In their music, No Good have broached topics such as religious hypocrisy and Malaysians’ distorted relationship with their royalty (‘Koya Biso’), which “are in many people’s minds, especially those coming from a oppressed state like Kelantan – politically and socially, at least,” Ali muses.

“When SS Decontrol sang about the White House, you decided to sing your own versions of that. But that sort of thing doesn’t translate because the problems aren’t the same”

No Good’s strong grounding in Malaysian realities is surprisingly refreshing. The country has never been short of punk bands, but many prefer nebulous exhortations and clichéd sloganeering to targeting issues specific to the Malaysian experience. In this landscape, something as basic as directly addressing former Prime Minister Mahathir Mohamad’s policies feels more vital than it really should.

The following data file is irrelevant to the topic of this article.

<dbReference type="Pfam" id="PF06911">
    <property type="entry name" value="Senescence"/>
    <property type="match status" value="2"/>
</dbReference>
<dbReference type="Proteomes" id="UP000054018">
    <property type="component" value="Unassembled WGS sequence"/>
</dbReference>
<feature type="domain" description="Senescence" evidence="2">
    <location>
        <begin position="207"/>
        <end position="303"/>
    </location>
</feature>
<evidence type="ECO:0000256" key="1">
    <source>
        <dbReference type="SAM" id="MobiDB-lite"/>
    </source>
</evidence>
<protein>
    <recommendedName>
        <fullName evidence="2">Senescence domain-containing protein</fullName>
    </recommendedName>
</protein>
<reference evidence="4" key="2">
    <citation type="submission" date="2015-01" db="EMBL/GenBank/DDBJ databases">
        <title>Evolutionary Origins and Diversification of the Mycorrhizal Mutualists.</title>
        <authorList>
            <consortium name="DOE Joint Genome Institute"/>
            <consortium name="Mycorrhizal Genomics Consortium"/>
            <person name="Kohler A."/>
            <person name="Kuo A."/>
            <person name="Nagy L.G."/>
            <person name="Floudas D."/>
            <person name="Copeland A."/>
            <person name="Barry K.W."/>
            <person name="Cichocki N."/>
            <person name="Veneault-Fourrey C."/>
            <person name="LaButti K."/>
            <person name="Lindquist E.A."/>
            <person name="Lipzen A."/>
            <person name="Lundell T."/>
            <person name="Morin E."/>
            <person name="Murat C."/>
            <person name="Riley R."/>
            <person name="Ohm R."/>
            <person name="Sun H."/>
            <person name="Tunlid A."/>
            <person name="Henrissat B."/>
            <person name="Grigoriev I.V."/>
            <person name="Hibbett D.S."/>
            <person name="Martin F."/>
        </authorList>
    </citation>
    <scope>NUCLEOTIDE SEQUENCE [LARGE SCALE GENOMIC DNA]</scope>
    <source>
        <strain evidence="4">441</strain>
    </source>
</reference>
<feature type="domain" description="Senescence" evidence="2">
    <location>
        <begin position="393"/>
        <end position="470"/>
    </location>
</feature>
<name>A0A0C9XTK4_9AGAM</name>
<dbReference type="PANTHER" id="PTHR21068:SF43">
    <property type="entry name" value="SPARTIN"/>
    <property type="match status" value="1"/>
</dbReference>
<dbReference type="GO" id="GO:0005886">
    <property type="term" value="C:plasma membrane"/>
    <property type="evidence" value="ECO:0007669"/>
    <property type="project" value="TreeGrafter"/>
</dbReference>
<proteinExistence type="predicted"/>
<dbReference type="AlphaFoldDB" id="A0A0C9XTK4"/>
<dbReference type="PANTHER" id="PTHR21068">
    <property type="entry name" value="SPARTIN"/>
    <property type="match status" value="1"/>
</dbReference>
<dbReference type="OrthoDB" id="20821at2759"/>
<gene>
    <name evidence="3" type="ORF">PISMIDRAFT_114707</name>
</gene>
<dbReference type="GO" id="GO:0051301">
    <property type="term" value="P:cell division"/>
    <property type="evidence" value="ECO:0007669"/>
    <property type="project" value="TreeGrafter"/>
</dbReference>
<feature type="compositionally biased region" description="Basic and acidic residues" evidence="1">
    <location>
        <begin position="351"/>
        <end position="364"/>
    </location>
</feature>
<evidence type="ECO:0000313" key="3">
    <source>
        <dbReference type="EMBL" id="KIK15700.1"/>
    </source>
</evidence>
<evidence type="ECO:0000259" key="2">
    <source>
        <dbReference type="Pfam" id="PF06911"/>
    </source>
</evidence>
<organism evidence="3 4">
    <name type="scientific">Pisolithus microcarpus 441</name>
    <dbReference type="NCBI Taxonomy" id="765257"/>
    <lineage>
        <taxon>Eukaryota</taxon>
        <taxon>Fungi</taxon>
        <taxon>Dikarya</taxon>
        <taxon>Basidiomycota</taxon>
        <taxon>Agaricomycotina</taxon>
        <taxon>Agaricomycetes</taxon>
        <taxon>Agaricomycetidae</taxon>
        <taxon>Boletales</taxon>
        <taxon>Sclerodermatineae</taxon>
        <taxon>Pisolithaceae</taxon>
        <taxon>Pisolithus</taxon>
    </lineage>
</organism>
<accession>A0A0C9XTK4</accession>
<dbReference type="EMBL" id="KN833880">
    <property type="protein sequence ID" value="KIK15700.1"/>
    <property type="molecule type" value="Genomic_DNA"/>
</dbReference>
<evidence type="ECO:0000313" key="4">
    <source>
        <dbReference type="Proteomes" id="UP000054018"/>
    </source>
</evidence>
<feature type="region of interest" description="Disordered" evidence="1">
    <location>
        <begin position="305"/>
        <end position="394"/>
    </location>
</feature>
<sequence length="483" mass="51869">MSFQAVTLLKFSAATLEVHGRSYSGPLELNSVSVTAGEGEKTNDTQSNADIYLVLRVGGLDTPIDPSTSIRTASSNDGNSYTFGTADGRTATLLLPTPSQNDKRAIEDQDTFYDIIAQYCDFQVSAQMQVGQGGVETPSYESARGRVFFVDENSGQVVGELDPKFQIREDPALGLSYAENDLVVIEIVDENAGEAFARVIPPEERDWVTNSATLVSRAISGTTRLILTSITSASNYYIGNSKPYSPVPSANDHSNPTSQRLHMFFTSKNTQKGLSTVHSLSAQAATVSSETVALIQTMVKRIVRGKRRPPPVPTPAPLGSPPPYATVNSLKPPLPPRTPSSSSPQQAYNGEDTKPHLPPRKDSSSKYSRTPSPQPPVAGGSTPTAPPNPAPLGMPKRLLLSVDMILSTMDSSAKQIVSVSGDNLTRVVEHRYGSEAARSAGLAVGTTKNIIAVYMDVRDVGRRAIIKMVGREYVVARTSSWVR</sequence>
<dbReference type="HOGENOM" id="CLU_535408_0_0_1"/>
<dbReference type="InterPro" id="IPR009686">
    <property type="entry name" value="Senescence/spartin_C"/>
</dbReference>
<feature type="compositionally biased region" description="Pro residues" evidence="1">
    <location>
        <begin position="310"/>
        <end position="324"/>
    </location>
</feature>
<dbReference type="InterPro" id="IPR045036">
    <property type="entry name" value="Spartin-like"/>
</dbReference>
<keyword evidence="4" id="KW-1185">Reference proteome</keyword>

This is something Smek has spent a lot of time thinking about, and when NME puts it to the band, he doesn’t mince his words. “You follow trends; you hate politics because your hardcore heroes hate politics,” he says pointedly. “You’re not looking inwards; you’re looking outwards. When SS Decontrol sang about the White House, you decided to sing your own versions of that. But that sort of thing doesn’t translate because the problems aren’t the same. You’re angry, but your anger itself is trendy. So are you really angry?”

Smek’s frustration is palpable and, unsurprisingly, not a recent development. “It’s been a problem since the ’90s,” he says, recalling his problems with how the scene, even back then, focused on big-picture issues that “[didn’t] concern us and [didn’t] concern the community.”